23 December 2019

Designing UIs When You’d Rather Be Doing Other Things

The following is an edited version of a stream of text messages to Lorenz Kuhn. It is an attempt to summarize my notes on UI design, for which I claim neither completeness, nor coherence.

Think through the following questions, the fancy term for which is — I believe — information architecture.

  1. What do I want to convey?
  2. Along what dimensions will I want to convey this?
  3. How will I map these dimensions to the tools available?

It goes without saying that if you’re not yet clear about what you want to convey, then the rest of the exercise is pretty much robbed of meaning.

Dimensions then are things like priority, relatedness, progress, actionability, causality, and so on. Commonly available tools are type, color, whitespace, opacity, iconography, animation. A straight-forward mapping might be the following:

Dimension Tool
priority color / font size
relatedness whitespace
progress animation
actionability iconography

Over time you will notice that many different tools can often convey the same dimension of information while incurring different costs to the design (most often a perceived increase in “business”).

I find for example, that unrelatedness is often best conveyed through whitespace. Should that be impossible — whitespace might already be used to convey something else, or there simply might not be enough space left — a color differential can do the trick as well. Only if all else fails will I reach for the brute-force solution and employ a border.

For an illustrated example of this see Data Looks Better Naked, by Darkhorse Analytics.

You want to be aware of situations in which more than one tool is applied to a UI component for no good reason. If there is one takeaway here, it would be this. There are very few good reasons to do much of anything in UI design. Every custom decision we impose on platform defaults takes time and brain power, and increases the surface area for accessiblity issues (many of which you will notice on this very website!).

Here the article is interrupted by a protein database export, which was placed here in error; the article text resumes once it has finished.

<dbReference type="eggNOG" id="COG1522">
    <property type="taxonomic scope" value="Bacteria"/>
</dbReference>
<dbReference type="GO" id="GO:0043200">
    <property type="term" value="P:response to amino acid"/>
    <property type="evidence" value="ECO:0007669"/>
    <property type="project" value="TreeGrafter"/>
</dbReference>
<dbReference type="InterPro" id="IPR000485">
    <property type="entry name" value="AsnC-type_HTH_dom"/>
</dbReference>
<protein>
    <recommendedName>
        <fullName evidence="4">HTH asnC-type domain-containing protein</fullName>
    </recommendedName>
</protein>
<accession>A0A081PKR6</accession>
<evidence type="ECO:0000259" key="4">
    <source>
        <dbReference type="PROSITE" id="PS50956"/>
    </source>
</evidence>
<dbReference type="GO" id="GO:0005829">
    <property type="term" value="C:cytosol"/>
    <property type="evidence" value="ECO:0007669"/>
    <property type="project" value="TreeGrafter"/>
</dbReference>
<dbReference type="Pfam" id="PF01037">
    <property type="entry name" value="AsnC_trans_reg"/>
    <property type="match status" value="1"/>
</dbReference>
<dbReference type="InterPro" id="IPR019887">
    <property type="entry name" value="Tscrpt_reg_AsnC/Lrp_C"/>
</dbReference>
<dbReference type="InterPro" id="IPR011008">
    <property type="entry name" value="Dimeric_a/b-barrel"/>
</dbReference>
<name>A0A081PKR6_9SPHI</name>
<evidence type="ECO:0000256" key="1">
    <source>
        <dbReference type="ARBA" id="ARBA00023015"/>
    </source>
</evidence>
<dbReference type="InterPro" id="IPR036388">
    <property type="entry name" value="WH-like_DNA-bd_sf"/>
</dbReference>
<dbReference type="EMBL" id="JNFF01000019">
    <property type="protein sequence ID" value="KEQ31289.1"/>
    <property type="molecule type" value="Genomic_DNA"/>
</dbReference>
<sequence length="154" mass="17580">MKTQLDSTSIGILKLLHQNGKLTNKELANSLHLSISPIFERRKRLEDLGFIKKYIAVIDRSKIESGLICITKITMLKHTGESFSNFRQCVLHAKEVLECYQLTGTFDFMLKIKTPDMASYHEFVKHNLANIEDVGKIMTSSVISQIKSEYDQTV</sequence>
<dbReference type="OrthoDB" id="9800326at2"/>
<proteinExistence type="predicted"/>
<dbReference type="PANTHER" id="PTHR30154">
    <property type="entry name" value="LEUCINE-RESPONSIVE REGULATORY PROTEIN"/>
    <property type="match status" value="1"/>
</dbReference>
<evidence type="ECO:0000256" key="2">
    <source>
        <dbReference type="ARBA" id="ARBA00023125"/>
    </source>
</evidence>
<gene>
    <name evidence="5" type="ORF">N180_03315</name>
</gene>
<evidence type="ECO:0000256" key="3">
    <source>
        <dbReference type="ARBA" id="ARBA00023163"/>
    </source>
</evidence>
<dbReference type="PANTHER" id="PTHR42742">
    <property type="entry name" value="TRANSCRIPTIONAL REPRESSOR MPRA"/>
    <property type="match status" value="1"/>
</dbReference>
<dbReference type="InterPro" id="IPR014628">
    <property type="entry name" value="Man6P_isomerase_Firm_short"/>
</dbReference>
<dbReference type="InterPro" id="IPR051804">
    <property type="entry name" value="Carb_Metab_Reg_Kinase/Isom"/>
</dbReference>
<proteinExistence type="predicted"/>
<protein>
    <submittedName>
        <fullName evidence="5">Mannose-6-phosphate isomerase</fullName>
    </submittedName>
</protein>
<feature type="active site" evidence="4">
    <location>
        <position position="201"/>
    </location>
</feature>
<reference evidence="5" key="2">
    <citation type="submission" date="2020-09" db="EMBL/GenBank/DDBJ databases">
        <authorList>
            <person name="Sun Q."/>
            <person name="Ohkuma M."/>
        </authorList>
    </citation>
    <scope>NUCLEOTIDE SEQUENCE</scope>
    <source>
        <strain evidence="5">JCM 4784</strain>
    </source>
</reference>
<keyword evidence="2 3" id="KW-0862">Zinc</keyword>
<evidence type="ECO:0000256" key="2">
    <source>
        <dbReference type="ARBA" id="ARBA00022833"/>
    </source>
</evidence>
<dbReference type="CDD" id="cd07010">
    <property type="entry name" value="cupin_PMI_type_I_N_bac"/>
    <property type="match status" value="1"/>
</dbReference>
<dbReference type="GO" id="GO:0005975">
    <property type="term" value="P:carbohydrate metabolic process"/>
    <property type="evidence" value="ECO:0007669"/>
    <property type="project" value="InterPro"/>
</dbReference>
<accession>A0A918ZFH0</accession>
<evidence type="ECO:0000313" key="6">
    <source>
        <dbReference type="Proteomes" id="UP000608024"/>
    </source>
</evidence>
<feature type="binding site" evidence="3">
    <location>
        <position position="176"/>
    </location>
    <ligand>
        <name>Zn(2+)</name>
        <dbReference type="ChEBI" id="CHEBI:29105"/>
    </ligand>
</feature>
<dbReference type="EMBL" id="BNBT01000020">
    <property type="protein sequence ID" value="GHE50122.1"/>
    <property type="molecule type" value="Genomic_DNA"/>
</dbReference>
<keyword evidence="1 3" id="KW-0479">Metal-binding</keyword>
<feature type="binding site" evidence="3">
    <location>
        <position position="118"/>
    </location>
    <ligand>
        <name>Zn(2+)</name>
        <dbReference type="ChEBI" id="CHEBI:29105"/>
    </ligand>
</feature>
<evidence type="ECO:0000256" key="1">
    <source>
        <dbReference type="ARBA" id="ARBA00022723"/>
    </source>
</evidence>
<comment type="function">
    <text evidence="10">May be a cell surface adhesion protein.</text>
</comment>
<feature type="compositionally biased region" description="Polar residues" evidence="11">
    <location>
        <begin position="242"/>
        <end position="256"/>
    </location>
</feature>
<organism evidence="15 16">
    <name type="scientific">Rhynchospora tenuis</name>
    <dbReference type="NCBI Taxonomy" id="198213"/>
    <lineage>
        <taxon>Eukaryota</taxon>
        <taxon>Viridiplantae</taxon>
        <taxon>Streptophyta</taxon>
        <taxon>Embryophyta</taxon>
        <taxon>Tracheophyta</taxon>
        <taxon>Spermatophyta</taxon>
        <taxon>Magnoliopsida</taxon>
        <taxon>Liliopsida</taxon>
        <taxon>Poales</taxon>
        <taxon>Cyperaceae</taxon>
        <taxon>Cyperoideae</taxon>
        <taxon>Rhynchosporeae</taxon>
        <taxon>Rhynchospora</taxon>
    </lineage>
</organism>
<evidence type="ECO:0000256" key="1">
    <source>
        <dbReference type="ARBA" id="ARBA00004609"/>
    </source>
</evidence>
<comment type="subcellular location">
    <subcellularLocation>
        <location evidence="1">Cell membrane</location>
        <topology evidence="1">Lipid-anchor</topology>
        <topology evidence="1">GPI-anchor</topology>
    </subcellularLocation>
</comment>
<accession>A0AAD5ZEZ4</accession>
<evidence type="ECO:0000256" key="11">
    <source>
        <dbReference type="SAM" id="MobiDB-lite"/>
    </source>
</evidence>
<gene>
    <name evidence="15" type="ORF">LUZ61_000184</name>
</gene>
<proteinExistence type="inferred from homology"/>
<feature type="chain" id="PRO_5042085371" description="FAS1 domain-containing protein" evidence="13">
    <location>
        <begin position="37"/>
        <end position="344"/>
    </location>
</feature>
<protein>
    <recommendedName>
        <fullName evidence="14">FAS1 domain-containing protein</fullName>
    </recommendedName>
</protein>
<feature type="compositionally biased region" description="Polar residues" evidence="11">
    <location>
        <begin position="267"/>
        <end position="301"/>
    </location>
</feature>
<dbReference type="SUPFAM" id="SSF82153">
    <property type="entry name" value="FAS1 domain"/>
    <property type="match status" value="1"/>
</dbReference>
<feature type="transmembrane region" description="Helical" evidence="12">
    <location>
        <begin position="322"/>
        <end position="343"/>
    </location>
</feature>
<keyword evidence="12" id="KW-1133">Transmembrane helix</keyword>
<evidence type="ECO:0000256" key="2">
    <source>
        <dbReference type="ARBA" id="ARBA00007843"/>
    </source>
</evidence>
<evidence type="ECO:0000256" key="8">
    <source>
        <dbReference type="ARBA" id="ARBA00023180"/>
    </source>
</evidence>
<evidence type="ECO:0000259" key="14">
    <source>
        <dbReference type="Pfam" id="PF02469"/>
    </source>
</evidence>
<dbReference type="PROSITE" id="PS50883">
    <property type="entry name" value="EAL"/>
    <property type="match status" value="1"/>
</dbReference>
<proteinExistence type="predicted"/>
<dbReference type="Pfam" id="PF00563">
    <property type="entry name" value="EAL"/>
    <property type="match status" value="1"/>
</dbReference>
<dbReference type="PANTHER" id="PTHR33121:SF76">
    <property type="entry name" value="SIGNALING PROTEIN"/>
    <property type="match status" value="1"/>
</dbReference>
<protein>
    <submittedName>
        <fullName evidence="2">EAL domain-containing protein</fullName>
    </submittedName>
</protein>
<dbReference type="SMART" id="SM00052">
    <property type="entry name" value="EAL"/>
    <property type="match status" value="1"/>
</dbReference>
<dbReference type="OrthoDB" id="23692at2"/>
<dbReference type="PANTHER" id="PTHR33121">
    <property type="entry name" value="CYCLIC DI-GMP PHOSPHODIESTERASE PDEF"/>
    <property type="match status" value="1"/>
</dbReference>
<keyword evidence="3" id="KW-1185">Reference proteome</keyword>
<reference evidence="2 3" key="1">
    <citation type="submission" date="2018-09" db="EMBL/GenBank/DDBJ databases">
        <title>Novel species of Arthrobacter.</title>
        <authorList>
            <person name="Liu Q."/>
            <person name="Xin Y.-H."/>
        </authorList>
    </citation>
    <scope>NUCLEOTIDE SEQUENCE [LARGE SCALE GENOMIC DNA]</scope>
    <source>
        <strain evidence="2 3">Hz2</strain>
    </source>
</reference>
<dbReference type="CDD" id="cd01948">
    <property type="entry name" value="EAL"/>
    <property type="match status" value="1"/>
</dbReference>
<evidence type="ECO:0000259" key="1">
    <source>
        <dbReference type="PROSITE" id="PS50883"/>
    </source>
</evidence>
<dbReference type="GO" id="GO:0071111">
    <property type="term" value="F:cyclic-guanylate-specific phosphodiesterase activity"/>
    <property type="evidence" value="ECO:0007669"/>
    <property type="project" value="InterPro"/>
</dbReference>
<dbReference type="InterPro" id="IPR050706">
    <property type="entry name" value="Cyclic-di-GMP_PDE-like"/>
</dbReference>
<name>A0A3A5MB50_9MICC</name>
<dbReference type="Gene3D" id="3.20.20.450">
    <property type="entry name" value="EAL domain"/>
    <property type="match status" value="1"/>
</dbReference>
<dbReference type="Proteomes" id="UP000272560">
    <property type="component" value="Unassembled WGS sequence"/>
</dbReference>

A corollary of this: unless you are designing for robots, there is rarely a situation in which any specific amount of pixels can be motivated by a concrete information conveyance problem. So don’t use concrete pixel amounts in your designs.

That being said, there should always be time for some perceived arbitrariness, for character to shine through. Design inward-out. Pick your battles.

For everything else, pick rules and stick to them. Having any rule at all beats having the rule by a wide margin. Consistency simplifies both design and implementation, and reduces cognitive load for the user. In order to have any of your chosen rules work consistently, use a reset stylesheet.

In particular, have rules for whitespace and typography. Getting these two right is the kind of 80/20 solution that you could reasonably hope for, before having to hire a professional.


Pick any font family and a range of font sizes defined with respect to the browser font size (i.e. 1rem). The proper way to do this is to head to modularscale.com and procure yourself a range of font sizes, however I personally have regressed to navigating the exponential function with base 1.15. I aim for around twelve words per line of text, at a line height in excess of 1.35em for paragraphs.

The actual choices won’t matter nearly as much, as long as the goal is consistency. Once character and emotion enter your information conveyance vocabulary in earnest, it is time to hire a professional.

Whatever you do end up with, assign the results to slots in your toolbox (for starters, define major headings, sub headings, and text paragraphs).

From here, Butterick’s Practical Typography is a very well known resource on typography basics.


Pick colors from pre-made palettes such as the ones on material-ui.com. One usually needs a base, a primary, and an accent color, one or two text colors and maybe something pleasing for balance.


Pick a scale (e.g multiples of .5rem) and use more whitespace if in doubt.


Avoid if possible. Too many lines give the eye too much to cling to. However this is your chance to use the word Gestalt in a professional context. Use whitespace, color, and type instead.

Again, Data Looks Better Naked and Clear Off The Table are great illustrated examples of this applied in practice.


Usually less clear and worse looking than a nice text button.